Community Forestry in Nicaragua
Situated at the heart of the Central American isthmus and covering a total area of approximately 50,000 square miles (130,370 square kilometers) Nicaragua contains one of the largest intact lowland tropical forests north of the Amazon. Though its forests still cover nearly 7.9 million acres (3.2 million hectares), the country loses approximately 1.3 percent of its forest area annually, a figure driven by economic incentives to convert natural forest to agricultural land and pasture and the lack of secure land tenure. These dynamics are most pronounced along the country's agricultural frontier, which is moving eastward towards the Atlantic coast.
The loss of forests poses tremendous threats to the largely forest-dependent indigenous communities living in the North Atlantic Autonomous Region (known by its Spanish acronym RAAN). Deforestation in the RAAN undermines these communities' most basic needs including food, shelter, fuel, water and soil viability and compromises the area's best, and often only, potential source for economic growth. In 2007, the impact of Hurricane Felix -- which downed 1.2 million acres (500,000 hectares) of natural forest in the RAAN and left behind an estimated 10 million cubic meters of salvageable timber -- added an additional level of urgency and highlighted the need to conserve and restore the region's forests.
The Rainforest Alliance Training, Extension, Enterprises and Sourcing (TREES) Program is working with partners in the region to help the RAAN's indigenous communities develop sustainable community forestry initiatives and capitalize on the area's resources. In order to achieve these goals, these forest-dependent communities must overcome challenge such as the lack of technological and financial knowledge and a history of marginalization when it comes to land-use decisions, forest-resource use and timber extraction and trade. Through our now-completed Nicaragua Sustainable Forestry, Agriculture and Tourism Alliance (NIFATA) project, supported by the USAID, the Rainforest Alliance helped facilitate regulatory policies relating to post-Felix salvage operations and laid the groundwork for future community forest enterprises in the RAAN. We seek to build on the success of these efforts through new initiatives such as our work with the community of Awas Tingni, an indigenous community whose forests have recently achieved FSC Controlled Wood certification, a first step towards FSC certification.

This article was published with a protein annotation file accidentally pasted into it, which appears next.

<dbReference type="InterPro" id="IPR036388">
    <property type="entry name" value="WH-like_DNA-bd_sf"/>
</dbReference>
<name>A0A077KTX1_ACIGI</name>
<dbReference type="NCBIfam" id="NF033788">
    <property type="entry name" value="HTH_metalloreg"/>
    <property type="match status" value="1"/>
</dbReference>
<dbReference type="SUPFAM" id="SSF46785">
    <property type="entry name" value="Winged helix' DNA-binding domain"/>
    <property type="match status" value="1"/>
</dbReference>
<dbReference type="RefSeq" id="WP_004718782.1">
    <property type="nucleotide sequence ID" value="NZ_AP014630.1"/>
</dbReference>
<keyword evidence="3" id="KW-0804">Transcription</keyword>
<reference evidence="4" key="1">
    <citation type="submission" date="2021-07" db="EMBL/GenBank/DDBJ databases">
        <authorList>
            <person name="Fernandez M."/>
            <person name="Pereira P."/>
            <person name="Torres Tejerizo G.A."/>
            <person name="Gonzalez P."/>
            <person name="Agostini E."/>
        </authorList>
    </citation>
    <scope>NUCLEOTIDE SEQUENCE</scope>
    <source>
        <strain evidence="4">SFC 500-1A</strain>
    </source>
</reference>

For more information, please contact your regional TREES representative.
Last updated February, 2012